The lights go out and all that’s left is the glow of neon signs on either side of the stage with the caption “Kiss Army” (referring to Kiss fans, who are all over the world). When the screens light up we see the musicians leaving the dressing room, followed by a camera, heading towards the stage. They look like frightening giants, dressed in their glamorous costumes – where black and silver predominate – and their high-heeled boots. Immediately the black curtain that says Baiser falls. The first chords of “Detroit, Rock City” are heard. There are lights, there is smoke, there are many explosions, they are three octagonal platforms underlined in red neon which descend and deposit the two guitarists and the bass player on the surface of the stage. The show, like almost fifty years ago, starts again, but this time it will be for the last time. Paul Stanley turned 70 in January; and Gene Simmons – his friend and partner in this already half-century-old adventure – fulfilled them three years ago. Despite everything, they continue to go on every stage to drive each of their fans crazy, even if this tour is the last and the show last night was the last in Argentina.
From that moment, in the show designed for the farewell There will be nearly two dozen songs to come (with encores included) among which will be big hits such as “I was made to love you” and “Rock & Roll All Nite”. There will be absolutely fancy instrumental solos, there will be more rising and falling platforms. There will be fire, pyrotechnics and (prop) blood squirting out of Gene Simmons’ mouth. Because one could even say that this one, born at the beginning of the 70s and updated over the years, is the basis and the guide of the history of rock & roll recitals in the big stadiums. Somehow, Kiss encouraged the bombshell and the rock concert as outdoor mass entertainment. They never called it a concert, they always conceived of it as a show.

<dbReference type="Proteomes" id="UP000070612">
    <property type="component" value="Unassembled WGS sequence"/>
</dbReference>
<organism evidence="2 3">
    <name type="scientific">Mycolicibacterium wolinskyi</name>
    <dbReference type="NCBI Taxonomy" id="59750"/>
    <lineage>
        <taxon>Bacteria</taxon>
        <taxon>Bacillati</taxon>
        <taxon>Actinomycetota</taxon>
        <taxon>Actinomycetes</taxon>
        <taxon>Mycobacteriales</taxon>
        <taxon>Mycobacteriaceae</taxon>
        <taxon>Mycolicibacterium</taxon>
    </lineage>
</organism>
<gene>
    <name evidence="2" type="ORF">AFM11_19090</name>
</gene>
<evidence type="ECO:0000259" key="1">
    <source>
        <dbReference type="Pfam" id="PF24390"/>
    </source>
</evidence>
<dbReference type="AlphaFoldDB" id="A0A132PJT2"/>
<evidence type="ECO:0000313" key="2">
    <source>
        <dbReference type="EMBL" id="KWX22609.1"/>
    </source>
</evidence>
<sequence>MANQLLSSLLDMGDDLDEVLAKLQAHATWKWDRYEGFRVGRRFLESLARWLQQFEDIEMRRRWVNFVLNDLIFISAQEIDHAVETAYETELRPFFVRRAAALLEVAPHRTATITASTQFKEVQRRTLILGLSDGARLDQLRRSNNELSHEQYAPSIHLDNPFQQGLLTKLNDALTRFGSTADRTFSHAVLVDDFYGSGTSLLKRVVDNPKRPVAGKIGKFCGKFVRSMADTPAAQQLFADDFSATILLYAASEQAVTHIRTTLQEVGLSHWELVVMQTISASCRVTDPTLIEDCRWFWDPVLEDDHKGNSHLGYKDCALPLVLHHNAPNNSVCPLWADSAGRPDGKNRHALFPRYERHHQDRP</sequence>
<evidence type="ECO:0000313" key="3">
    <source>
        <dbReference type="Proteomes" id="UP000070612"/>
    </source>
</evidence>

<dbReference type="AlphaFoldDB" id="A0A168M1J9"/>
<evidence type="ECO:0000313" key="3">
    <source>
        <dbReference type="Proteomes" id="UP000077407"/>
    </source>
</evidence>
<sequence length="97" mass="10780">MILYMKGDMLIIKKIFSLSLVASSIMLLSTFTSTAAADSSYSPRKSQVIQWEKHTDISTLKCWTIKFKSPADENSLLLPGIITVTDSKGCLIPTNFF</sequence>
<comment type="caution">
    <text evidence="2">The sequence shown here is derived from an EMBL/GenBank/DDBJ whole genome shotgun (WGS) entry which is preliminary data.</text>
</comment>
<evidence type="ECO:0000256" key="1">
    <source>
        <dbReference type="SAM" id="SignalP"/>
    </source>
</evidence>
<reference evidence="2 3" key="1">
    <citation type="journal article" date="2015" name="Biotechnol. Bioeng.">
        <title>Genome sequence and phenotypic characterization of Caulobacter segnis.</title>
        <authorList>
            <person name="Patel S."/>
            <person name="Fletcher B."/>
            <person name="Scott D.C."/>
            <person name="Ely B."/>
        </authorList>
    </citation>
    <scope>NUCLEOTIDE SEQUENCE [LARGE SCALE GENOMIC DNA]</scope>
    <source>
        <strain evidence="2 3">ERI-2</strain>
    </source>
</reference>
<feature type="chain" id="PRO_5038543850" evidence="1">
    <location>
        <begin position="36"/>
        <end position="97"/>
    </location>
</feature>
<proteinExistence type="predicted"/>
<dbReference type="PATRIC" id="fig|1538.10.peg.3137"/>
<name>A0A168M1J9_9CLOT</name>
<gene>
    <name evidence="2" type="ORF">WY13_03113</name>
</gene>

And so it will be at every stage of this tour (maybe some songs will change, maybe some effects in some cities won’t be there), like the recent gigs in Santiago de Chile, and like the one the band offered last night at the Campo Argentino de Polo in Buenos Aires, in front of a crowd that knew and chanted most of the songs. Yesterday 50,000 people saw it in person and 160,000 did so via the Flow screen. Each recital will be a farewell, because as the title of the tour unequivocally indicates (End Of the Road – The final tour ever), Kiss is definitely saying goodbye to the stage.